Why can’t kids just be kids and not push for grown up status before it’s time? Why does it seem at times that  Goldi  is the only child  at play among all the children these days? Why can’t kids  hold tight to their childhood for all it’s worth? 

Yet, we are thrilled . Play was once strange and mysterious. All toys stood lifeless. No singing the dolly to sleep. No beauty parlor with her barbies. Only stillness and nothingness and blank stares. She squinted to see anything imaginary and couldn’t muster up the magic to put forth any pretending.  Now, it’s her  pleasure that comes as natural to her as breathing.  Progress! Glorious and amazing and wonderful progress!

My husband gives a big slurp at the table with a spoonful of Pretend Soup and Goldi giggles.

“What’s your secret ingredient?” I ask.

“Well it has a lot of things that are really good for you like- vegetables.  Would you like some more?” she asks.

“Yes, please!” her dad and I both say in unison.

Goldi dishes out one more bowl for each of us and is delighted to present us with another helping.  She jumps and flaps at the sight of us rubbing our tummies and giving hearty MMMMMS.

It IS  just hot water!  She should be playing Sorry or coloring beautifully in the lines of some nature scene picture, or sewing,  ( Okay maybe not that – I pretty much failed at that myself at age 8) or decorating a dollhouse …. or reading a chapter book  or taking ballet lessons or spending hours at a 1000 piece puzzle or….?

Goldi might be mocked one day for offering her specialty to someone else beyond the safe and loving walls of her family.  Those thoughts of reality hit and Pretend Soup goes down the wrong pipe. I let out a few coughs.

‘What’s wrong Mom? Did it burn your tongue?” Goldi says in her concerned voice.

So much reality and matter of fact and sensibleness and “supposed to bes”  taint  my ideal picture of Goldi’s childhood.

This child is eight years old. And on the day, of her eight year birthday party, she insisted on making  Pretend Soup. This time Goldi added dish soap  and food coloring and danced her way around the kitchen singing in her operatic voice.

Soon, there was green water all over the counter.

“Sorry, mom, it was an accident. ” Goldi says silently.

“Nothing is too much trouble if it turns out the way it should.” Julia Child 

Eight Year old Goldi is making Pretend Soup. It is as it should be. It is her hold on tight joy during these crucial growing up moments.

“It’s okay Goldi” I say. “We can wipe it up.”

“Don’t worry mom! I can make some more tomorrow. I sure am a good cook you know.” Julia,( I mean Goldi,) says with her head held high.

“This is my invariable advice to people: Learn how to cook- try new recipes, learn from your mistakes, be fearless, and above all have fun!” Julia Child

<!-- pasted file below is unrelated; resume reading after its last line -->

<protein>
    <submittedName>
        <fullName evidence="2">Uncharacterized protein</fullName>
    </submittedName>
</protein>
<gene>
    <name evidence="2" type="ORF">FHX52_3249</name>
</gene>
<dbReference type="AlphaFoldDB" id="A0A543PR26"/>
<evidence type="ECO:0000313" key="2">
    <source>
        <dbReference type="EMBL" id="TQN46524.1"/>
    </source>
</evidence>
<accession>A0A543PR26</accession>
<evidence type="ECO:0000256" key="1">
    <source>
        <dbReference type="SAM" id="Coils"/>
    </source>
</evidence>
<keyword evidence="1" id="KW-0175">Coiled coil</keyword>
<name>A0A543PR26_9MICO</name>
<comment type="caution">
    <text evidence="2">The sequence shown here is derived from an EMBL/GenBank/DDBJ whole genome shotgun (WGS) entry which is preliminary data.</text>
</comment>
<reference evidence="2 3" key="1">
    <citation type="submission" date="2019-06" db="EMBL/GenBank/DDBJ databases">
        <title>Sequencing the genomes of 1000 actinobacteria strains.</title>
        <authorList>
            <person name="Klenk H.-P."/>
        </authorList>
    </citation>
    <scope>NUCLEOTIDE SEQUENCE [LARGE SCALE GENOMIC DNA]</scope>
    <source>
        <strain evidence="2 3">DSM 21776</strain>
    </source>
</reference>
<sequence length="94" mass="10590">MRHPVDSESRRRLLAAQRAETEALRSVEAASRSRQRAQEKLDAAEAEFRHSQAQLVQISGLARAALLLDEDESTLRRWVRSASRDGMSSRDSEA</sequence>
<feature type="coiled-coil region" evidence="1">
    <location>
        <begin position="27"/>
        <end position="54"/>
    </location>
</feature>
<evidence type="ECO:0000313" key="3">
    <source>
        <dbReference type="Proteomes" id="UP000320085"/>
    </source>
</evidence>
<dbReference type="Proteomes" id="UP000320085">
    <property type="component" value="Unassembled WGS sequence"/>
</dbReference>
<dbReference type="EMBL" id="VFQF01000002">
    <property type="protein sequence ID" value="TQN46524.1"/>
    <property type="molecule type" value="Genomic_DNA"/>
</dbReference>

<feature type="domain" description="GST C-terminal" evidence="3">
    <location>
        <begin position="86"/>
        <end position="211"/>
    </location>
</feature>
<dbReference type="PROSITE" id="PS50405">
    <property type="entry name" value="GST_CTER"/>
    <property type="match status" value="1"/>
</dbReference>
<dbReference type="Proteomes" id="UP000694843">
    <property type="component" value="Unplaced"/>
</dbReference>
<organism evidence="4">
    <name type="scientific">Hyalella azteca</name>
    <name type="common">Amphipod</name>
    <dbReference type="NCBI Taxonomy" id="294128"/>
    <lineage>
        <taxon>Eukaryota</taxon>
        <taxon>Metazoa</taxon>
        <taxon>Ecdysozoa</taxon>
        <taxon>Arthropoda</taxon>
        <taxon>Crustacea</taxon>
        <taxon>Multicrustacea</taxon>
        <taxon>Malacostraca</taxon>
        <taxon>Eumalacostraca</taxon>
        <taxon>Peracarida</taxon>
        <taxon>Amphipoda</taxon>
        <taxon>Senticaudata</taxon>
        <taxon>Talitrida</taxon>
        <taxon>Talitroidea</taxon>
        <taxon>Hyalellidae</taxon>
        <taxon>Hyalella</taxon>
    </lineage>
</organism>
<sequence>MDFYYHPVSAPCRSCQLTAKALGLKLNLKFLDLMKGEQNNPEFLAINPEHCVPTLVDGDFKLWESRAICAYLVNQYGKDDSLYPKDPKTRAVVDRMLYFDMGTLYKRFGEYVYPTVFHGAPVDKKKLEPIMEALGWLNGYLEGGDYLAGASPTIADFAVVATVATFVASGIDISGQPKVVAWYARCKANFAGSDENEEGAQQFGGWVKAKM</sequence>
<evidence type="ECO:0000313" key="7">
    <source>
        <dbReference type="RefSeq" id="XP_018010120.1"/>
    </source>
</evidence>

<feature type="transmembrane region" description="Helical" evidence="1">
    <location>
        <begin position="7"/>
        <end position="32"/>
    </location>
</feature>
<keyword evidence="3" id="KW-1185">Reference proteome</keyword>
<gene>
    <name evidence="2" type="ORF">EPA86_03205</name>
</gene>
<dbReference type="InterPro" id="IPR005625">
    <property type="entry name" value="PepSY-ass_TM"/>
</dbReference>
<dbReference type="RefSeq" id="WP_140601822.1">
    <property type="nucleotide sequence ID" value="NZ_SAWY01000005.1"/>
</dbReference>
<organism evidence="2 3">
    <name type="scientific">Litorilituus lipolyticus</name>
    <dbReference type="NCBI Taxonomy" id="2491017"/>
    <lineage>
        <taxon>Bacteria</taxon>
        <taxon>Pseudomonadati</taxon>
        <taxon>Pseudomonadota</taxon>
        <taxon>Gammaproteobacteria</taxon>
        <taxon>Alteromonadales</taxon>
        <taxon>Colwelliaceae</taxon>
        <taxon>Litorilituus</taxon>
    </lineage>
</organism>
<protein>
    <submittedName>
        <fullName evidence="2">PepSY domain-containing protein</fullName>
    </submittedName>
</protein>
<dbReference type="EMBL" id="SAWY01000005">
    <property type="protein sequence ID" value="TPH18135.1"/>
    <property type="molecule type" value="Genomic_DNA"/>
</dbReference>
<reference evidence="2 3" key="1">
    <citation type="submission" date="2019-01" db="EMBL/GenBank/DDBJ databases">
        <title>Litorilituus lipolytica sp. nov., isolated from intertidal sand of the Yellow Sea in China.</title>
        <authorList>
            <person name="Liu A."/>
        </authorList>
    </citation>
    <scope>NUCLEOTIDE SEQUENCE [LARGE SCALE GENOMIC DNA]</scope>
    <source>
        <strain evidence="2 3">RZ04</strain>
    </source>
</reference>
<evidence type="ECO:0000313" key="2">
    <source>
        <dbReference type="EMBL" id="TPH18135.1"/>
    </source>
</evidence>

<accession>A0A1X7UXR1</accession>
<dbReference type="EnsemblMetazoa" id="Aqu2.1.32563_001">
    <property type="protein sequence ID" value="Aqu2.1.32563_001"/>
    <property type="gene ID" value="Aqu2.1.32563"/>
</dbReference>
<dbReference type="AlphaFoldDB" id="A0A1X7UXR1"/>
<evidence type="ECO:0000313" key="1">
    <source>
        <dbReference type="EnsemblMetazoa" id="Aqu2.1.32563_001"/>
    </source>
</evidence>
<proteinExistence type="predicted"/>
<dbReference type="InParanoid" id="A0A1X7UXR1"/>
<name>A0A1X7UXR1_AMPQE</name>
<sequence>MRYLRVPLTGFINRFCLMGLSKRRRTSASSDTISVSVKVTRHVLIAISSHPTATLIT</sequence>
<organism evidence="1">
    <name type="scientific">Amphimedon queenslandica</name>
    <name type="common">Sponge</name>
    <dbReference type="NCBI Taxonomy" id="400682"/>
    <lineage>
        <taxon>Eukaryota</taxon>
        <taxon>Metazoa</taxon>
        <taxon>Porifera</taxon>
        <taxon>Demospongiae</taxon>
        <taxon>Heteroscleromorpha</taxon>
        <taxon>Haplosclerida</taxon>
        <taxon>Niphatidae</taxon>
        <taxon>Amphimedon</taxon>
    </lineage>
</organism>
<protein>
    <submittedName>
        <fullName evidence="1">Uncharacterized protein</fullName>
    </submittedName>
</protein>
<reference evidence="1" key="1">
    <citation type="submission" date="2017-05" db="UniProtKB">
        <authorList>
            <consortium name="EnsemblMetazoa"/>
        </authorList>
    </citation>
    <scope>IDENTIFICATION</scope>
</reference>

Goldi plopped everything in the sink and plopped herself down on her bed. Our young  Julia Child needed to take a load off. Playing and pretending is hard work. But she knows that it’s worth it. Her childhood is here to stay awhile for Goldi. Maybe even longer than most childhoods. But she will relish in it. I imagine this is the time all her best recipes will be conjured up.

See that you do not despise one of these little ones. For I tell you that in heaven their angels always see the face of my Father who is in heaven. Matthew 18:10

Truly I say to you, unless you turn and become like children, you will never enter the kingdom of heaven. Whoever humbles himself like a child is the greatest in the kingdom of heaven. ” Matthew 18: 2-4

Brother has an autistic sister

We finally spoiled the secret.  It was one Sunday afternoon. We prayed for the right words. We sat at the kitchen table and spilled the beans… “Goldi has autism,” we said to our kids.

I was teary.  My husband  sighed,  and gave a “it is done” nod.

“Can I have a snack now please?” said Goldi’s  brother.

Didn’t you just hear me?  I thought.  Your sister has autism! Don’t you know what this means? It’s our forever thorn in our side!  I longed to let loose a silent scream.

“Do you have any questions?” asked my husband.

“Please, may I have a bowl of cereal?” my son asked.

No further comments.  As he crunched along, a floating speech bubble floated from his head- So my sister has autism. Let’s just carry on with life. Crunch Crunch.

I had pictured a long heart to heart talk. I had pictured  some “It’s not fair screams from Goldi”  Some tears and prayers and hugging. Nothing.

Our son ponders. He questions. He remembers.   And after sleeping on it for some time, he asked,”So how come I don’t have autism?”

“You weren’t born with it.  Goldi was. ” I answered.

He goes deeper and gets theological – he is after all going to be a pastor. (or maybe your next congressman- these days,  I choose the first one.)

“So if God made us, why did he make Goldi with autism? I thought God made all the good things and all the bad things the bad people made? ”

When I was ready and waiting, he says nothing. When I am least expecting it, ( like when I am trying to figure out how to scrape the burned gravy off my good cooking pan. ) he socks it to me. 

“Sin made people bad. Even though there are bad people and bad things, God made everything good first. Sin tried to mess it all up. But God is making it all good again. ”

“I am going to ride my bike. ” he said.   The door slams and I see him whiz up and down the neighbors driveways.  Carry on with life.

A month later, he stomps into the house.

“Mom!” It’s not fair. I want to have autism too!”

“You mean, you want it to be hard  for you to do things like play with your friends, read, write, go the zoo, and eat at a restaurant?

” I  don’t mean that.  She doesn’t  get the same  consequences  I do.”

“We have to do things different for her so that she understands. Her brain is different than yours.  She can’t understand some things as quickly as you sometimes. You are both learning to be the best you can be. ”

All of the sudden, I see him racing cars on the kitchen floor. Carry on with life.